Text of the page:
Abstract 3422: Asymmetric Division of Human Cardiac Progenitor Cells Involves Immortal DNA Strand Cosegregation
The objective of this study was to determine whether asymmetric division of human cardiac progenitor cells (hCPCs) occurs by:
random DNA template segregation;
selective retention of the old template DNA strand; or
a combination of both processes.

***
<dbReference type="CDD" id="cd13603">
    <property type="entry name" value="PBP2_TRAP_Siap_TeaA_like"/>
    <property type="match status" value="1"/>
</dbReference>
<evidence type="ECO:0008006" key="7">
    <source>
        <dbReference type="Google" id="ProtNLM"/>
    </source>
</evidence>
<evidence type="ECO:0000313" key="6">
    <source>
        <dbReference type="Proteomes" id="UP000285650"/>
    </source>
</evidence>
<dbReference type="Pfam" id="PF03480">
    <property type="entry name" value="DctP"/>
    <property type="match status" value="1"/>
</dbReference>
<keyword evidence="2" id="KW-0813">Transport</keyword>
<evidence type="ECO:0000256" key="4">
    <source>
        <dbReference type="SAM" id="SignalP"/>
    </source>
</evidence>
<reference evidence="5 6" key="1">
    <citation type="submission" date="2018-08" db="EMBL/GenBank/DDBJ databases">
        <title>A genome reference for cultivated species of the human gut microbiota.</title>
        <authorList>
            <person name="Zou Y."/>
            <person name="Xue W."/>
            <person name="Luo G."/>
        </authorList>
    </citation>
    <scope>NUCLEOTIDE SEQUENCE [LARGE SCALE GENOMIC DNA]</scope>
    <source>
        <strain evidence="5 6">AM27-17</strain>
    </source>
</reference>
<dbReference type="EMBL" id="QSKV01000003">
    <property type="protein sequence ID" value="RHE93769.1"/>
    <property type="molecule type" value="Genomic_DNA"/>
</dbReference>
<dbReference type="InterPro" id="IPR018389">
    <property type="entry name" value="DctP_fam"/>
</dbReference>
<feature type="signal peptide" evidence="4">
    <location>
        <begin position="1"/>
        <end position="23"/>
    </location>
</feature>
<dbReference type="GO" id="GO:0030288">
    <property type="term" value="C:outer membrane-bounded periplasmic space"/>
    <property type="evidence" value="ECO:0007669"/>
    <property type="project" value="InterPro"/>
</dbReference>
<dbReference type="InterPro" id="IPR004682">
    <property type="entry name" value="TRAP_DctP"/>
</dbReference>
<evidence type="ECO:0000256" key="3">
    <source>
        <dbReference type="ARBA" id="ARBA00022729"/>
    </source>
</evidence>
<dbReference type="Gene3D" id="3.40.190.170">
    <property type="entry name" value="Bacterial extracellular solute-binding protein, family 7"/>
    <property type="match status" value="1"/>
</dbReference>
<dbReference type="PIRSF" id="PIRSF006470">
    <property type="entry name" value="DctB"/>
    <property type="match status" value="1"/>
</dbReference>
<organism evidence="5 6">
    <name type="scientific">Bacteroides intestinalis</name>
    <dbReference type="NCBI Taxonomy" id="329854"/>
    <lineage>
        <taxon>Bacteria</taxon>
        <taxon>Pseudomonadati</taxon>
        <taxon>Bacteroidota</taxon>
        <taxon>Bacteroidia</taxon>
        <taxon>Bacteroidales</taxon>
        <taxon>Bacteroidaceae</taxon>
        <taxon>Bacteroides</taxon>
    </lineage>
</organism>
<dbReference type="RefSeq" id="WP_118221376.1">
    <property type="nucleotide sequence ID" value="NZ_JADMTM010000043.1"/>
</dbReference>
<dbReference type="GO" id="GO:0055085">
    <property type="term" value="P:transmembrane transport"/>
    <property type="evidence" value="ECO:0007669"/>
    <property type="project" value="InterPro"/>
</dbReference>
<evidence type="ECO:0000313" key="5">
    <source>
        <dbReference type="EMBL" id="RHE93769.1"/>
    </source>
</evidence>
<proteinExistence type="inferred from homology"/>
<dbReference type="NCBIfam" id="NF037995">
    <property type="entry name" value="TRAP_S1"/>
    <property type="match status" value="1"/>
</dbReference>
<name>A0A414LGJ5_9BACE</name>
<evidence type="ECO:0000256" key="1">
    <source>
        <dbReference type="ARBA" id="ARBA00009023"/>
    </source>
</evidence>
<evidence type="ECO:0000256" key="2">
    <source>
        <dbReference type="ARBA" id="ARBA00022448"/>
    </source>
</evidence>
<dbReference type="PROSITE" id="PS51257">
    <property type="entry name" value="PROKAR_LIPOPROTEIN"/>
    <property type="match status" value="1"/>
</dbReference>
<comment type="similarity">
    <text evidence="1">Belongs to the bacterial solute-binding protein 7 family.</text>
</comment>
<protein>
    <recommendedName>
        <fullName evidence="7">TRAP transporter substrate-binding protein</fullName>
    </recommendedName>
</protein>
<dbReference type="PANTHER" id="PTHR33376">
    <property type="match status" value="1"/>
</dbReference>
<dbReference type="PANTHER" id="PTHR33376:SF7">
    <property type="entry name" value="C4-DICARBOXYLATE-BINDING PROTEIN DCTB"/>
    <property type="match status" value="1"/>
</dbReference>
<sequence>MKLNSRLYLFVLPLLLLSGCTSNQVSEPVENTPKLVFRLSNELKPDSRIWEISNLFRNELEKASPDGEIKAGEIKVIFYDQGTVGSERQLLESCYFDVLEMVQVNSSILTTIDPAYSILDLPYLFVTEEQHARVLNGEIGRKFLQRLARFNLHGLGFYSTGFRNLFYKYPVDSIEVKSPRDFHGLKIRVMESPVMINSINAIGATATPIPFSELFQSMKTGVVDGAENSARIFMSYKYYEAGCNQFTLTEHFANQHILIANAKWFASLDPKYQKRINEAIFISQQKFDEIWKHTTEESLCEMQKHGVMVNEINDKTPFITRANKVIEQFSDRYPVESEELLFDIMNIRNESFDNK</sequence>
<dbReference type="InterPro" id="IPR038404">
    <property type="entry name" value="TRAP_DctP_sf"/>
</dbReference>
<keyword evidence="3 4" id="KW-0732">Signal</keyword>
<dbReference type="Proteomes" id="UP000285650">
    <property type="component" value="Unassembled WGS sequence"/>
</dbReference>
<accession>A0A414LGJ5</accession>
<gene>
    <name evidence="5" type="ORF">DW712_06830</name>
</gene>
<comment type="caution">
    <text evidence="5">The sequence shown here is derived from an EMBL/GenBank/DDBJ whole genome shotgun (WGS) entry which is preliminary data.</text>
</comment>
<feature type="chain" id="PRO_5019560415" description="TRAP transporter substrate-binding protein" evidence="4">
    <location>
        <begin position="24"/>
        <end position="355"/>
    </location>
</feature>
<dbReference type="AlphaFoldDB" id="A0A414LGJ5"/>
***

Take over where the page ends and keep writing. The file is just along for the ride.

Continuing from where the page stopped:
Myocardial samples were enzymatically dissociated and hCPCs were sorted for the stem cell antigen c-kit. During in vitro expansion, hCPCs were exposed to BrdU for 36 hours to reach a 90% degree of labeling. BrdU-tagged hCPCs were plated at limiting dilution to obtain single cell-derived clones. Sixty clones comprising 10 –125 c-kit-positive hCPCs developed in 7–10 days. In four cases, one single BrdU-bright hCPC was identified while the remaining clonogenic cells were negative for the halogenated nucleotide. In these clones, the number of BrdU-negative hCPCs was 25, 85, 95, and 111. Conversely, in 56 clones hCPCs were uniformly labeled and showed very low levels of BrdU. In a second group of experiments, hCPCs in late-anaphase initial-telophase were identified and the distribution of BrdU in the two clusters of chromosomes was analyzed. In 5% of mitotic cells, three-dimensional reconstruction by confocal microscopy documented that BrdU-labeling was restricted at one pole only of the dividing hCPCs. PCNA which is highly expressed in newly synthesized DNA was restricted to the BrdU-negative chromosomes. In a third set of studies, hCPCs were loaded with quantum dots, cultured for 36 hours in the presence of BrdU and examined 96 hours later. Quantum dots are progressively diluted by cell division independently from the modality of DNA template segregation. Thus, hCPCs with minimal levels of quantum dots and bright BrdU localization were interpreted as replicating cells which retained the old DNA strand. By this approach, 5% hCPCs displayed these two critical properties. The uneven distribution of the cell fate determinants Numb and α-adaptin confirmed that hCPCs underwent asymmetric division. In conclusion, these data support the hypothesis that immortal DNA strand cosegregation participates in asymmetric kinetics of hCPCs although random-segregation of DNA template is the prevailing mechanism of hCPC growth.